Abraham lived a total of 175 years. By the time Abraham took his last breath and joined his ancestors in death, he had reached a ripe old age and had lived a full life.
Genesis 25:7-8 (VOICE)
Old age is “good” if you have the blessing of the Lord on your life (Prov. 16:31). In spite of physical deterioration and weakness, you can enjoy His presence and do His will until the very end (2 Cor. 4:16-5:8).
Like Sarah before him, Abraham “died in faith.” For 100 years, he had been a stranger and a pilgrim on the earth, seeking a heavenly country; and now his desires were fulfilled (Heb. 11:13-16). His life had not been an easy one; but he had walked by faith a day at a time, and the Lord had brought him through. Whenever Abraham failed the Lord, he returned to Him and started over again; and the Lord gave him a new beginning.
He also died “full of years”. This suggests more than a quantity of time; it suggests a quality of life. Abraham, who was flourishing and fruitful to the very end, fulfilled the picture of old age given in Psalm 92:12-15. How few people really experience joy and satisfaction when they reach old age! When they look back, it is with regret; when they look ahead, it is with fear; and when they look around, it is with complaint.
An anonymous wit claimed that he would rather be “over the hill” than under it. But death is not a threat to the person who trusts Jesus Christ and lives by His Word. Old age can be a time of rich experience in the Lord and wonderful opportunities to share Him with the next generation (Ps. 48:13-14; 78:5-7). Then, when death comes, you go to meet the Lord with joyful confidence.
God promised that Abraham would die “in peace” (Gen. 15:15), and he did. Abraham was saved by faith, so he had “peace with God” (Rom. 5:1). He had walked in the way of righteousness, so he experienced the peace of God (Isa. 32:17). The God who had guided him for a century would not forsake him at the very end (46:4).
Like everything else in life, to be successful in old age, you must start working at it very young. That is the counsel Solomon gives in Ecclesiastes 12. The chapter describes some of the inevitable physical problems of old age, but it also emphasizes that a godly life beginning in one’s youth is an investment that pays rich dividends when life draws to a close.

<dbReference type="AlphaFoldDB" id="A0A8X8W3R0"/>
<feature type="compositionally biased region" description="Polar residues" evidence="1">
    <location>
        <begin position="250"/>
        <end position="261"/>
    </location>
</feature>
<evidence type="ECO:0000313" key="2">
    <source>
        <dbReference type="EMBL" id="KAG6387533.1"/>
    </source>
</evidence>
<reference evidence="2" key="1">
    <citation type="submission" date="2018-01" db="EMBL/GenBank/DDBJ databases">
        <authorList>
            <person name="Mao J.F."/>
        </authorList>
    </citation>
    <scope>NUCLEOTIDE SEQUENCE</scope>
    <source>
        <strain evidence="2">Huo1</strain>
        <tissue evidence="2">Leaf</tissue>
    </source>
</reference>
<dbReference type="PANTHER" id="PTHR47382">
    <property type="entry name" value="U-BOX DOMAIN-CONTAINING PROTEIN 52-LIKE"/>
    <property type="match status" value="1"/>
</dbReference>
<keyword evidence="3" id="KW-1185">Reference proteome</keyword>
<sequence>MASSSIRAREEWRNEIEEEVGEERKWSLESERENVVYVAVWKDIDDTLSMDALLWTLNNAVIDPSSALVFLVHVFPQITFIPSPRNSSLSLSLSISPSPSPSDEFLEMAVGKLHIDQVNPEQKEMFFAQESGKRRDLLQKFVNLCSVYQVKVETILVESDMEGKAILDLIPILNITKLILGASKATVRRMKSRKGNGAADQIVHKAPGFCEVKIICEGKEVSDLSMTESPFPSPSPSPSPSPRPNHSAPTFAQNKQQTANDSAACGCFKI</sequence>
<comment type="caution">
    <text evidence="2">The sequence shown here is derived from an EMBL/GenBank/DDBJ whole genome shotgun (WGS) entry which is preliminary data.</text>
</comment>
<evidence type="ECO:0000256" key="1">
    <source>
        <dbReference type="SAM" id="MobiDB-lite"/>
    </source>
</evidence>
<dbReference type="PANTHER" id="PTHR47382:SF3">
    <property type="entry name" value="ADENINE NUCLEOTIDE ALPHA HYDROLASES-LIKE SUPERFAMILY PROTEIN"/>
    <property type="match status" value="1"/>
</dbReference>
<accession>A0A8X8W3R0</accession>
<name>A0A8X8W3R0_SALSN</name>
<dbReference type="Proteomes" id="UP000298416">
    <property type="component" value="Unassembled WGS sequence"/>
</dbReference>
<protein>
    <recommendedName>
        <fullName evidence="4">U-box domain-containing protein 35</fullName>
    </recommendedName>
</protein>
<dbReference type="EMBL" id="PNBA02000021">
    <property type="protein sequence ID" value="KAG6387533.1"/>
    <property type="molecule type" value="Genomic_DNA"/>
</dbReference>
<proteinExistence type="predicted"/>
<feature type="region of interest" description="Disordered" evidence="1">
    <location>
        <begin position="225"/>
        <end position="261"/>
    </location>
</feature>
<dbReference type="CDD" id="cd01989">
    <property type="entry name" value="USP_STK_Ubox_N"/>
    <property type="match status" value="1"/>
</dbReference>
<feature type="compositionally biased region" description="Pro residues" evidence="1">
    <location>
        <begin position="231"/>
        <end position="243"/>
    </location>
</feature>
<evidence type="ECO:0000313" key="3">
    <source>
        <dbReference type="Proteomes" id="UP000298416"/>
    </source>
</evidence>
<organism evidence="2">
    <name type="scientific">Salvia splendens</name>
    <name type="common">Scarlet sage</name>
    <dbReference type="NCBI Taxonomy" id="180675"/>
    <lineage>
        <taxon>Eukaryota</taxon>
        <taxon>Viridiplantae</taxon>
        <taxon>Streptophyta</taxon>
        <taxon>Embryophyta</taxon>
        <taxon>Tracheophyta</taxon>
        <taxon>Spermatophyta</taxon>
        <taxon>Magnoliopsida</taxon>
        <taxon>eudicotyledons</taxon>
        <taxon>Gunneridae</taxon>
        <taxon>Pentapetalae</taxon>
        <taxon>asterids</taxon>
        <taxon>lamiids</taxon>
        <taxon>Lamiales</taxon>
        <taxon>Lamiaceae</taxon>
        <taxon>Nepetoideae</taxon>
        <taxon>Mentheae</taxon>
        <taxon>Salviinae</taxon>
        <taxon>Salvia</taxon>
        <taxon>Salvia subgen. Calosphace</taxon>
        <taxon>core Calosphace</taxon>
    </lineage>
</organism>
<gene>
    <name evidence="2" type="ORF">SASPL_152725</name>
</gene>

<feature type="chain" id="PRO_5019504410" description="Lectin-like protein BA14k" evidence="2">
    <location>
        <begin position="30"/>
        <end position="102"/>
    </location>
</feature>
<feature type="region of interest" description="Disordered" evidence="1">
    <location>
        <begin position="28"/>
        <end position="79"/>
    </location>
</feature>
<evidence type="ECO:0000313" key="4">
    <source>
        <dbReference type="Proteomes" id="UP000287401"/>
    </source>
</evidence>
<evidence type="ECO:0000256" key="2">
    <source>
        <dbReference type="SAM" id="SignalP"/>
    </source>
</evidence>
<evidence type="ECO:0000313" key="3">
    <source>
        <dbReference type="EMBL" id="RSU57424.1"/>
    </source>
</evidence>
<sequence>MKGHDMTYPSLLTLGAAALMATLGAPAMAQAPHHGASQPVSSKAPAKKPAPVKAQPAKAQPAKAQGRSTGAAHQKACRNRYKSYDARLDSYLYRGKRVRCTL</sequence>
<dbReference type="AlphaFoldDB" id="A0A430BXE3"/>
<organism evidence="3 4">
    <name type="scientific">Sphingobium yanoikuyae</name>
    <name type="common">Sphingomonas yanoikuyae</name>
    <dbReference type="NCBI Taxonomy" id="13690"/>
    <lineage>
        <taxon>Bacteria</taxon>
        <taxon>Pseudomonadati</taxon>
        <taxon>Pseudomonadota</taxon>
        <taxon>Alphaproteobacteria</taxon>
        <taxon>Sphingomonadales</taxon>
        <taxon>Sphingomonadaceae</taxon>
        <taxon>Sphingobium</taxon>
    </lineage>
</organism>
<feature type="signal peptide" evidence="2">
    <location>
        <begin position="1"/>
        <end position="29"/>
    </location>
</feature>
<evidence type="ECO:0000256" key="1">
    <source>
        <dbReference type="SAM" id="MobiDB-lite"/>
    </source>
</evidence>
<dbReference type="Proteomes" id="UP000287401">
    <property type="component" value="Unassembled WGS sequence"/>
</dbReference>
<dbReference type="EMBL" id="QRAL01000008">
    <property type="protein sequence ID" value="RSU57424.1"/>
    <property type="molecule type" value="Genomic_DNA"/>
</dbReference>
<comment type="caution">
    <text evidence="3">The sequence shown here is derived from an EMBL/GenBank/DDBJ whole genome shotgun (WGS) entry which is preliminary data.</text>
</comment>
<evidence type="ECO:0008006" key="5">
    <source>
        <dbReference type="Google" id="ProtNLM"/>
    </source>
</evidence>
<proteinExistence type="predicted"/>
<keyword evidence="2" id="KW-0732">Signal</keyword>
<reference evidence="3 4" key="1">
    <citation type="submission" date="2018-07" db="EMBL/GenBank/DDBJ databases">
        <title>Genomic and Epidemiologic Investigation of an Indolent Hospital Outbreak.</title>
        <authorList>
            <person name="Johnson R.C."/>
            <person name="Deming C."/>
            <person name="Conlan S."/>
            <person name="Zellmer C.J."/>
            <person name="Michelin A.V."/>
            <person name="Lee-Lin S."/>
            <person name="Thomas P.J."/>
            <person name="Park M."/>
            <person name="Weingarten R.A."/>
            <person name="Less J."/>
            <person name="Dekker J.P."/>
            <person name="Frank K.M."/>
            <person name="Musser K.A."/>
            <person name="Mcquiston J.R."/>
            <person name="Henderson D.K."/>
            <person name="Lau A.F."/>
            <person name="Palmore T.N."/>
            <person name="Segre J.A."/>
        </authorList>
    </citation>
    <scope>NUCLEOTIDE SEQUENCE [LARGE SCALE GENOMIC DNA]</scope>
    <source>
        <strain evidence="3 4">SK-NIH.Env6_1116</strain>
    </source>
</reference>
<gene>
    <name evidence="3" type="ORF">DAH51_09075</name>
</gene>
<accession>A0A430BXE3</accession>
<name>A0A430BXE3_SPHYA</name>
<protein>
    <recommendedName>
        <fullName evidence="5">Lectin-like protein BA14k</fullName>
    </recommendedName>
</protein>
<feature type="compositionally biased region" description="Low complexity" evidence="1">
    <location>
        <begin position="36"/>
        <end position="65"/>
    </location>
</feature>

The phrase “gathered to his people” (Gen. 25:8) does not mean “buried with the family”; for Sarah’s body was the only one in the family tomb. This is the first occurrence of this phrase in the Bible; and it means to go to the realm of the dead, referring to the destiny of the spirit, not the body (James 2:26).
It is the temporary “home” of the spirits of the dead awaiting the resurrection (Rev. 20:11-15).
The permanent home for the saved is heaven; and for the lost, it is hell. Luke 16:19-31 indicates that sheol-hades has two sections to it, separated by a great gulf; and that the saved are in a place of blessing while the lost are in a place of pain. It is likely that Jesus emptied the paradise portion of sheol-hades when He returned to heaven in glory (Eph. 4:8-10). The punishment portion of hades will be emptied at the resurrection that precedes the judgment of the Great White Throne (Rev. 20:11-15). For the lost, hades is the jail, while hell is the penitentiary.
One day, you will be “gathered to your people.” If God’s people were your people in life, then you will be with them after death in the home that Jesus is now preparing (John 14:1-6). If the Christian family is not your “people,” then you will be with the crowd that is going to hell; and it is described in Revelation 21:8, 27. You had better make the right choice, because eternity is forever.
His sons Isaac and Ishmael buried him in Machpelah Cave, in the field east of Mamre that had belonged to Ephron son of Zohar the Hittite. It was the field that Abraham had bought from the Hittites; both Abraham and his wife Sarah were buried there.
Genesis 25:9-10 (GNT)
The Scriptures don’t give much information about the relationship between Isaac and Ishmael. When they were young, Ishmael taunted Isaac, and this occasioned Abraham sending Ishmael and Hagar away (Genesis 21:9-14). There is no indication that Ishmael and Isaac had much contact with each other after that.
However, they are shown together here at the burial of their father, and there was at least enough harmony that they honored their father, Abraham, together.
Abraham bought this field for the burial of his wife, Sarah. Abraham’s purchase of this burying place and Sarah’s burial are recorded in Genesis 23. Isaac and Rebekah were buried there too as were Jacob (Israel) and Leah (Genesis 49:31).
After Abraham’s death, God blessed his son Isaac. And Isaac settled into his home at Beer-lahai-roi.
This was the well that Hagar was at when she had run off from Sarah (Genesis 16:13-14). The Lord found Hagar beside this well and named her son Ishmael and promised her that He would make Ishmael great.